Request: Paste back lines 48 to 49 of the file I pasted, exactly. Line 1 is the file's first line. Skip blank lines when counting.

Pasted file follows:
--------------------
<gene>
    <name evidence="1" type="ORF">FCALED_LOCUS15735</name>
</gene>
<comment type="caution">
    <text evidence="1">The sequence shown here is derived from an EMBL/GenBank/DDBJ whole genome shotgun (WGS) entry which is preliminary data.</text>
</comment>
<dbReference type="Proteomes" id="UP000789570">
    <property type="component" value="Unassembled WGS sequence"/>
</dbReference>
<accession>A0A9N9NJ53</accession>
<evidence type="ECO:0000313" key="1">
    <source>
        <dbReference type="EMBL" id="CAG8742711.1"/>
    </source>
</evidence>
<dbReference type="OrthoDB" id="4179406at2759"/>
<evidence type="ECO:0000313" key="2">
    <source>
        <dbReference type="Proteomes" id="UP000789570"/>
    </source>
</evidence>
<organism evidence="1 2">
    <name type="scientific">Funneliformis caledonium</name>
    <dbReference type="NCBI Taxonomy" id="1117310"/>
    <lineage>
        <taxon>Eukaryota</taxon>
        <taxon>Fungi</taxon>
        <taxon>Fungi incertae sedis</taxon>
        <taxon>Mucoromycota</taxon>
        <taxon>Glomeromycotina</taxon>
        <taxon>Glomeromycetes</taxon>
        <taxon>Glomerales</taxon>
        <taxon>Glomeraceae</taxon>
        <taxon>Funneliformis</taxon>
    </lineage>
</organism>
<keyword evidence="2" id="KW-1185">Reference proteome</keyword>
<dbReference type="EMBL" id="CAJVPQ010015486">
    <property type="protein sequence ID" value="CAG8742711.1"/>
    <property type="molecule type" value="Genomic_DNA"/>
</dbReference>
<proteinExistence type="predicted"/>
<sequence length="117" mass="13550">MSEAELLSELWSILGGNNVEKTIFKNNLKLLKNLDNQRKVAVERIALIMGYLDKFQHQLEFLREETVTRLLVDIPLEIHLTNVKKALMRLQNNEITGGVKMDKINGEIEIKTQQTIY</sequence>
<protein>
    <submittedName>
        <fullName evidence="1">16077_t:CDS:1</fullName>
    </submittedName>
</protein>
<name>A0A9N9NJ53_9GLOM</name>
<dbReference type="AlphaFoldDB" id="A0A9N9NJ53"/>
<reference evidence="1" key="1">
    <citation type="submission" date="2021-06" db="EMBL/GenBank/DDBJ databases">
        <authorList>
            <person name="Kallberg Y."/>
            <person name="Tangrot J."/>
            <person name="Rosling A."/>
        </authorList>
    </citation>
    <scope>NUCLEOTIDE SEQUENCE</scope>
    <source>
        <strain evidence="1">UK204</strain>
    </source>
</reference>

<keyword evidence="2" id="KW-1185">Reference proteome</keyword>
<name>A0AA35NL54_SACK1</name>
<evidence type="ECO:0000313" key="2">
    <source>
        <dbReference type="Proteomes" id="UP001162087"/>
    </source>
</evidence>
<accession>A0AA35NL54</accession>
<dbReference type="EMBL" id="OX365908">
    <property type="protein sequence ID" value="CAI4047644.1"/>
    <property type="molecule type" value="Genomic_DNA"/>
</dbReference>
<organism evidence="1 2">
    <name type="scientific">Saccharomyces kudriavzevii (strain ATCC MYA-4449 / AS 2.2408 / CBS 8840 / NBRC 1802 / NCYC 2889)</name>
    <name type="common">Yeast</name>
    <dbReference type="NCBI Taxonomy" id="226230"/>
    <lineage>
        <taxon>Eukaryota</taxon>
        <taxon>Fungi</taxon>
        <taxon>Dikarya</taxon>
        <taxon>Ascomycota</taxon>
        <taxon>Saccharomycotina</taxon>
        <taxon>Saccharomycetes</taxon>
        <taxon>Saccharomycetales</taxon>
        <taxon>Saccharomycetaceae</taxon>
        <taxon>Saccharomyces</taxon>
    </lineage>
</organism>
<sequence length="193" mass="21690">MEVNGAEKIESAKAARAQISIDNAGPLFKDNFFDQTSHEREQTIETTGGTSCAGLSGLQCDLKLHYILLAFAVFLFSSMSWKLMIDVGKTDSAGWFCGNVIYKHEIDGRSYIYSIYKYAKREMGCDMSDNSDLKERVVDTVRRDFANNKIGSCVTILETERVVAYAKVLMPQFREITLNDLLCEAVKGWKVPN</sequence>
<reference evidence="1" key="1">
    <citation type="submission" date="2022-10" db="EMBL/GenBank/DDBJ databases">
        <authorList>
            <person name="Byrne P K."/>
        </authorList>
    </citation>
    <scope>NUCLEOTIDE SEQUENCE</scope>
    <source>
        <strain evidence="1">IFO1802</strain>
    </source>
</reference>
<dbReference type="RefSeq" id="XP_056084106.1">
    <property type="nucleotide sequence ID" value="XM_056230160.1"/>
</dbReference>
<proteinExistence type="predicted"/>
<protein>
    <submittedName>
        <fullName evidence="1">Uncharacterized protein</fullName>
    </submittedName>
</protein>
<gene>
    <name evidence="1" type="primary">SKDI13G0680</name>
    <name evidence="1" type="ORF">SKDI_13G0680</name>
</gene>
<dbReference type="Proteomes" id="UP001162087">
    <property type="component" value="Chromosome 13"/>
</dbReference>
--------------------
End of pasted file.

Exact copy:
</protein>
<name>A0A9N9NJ53_9GLOM</name>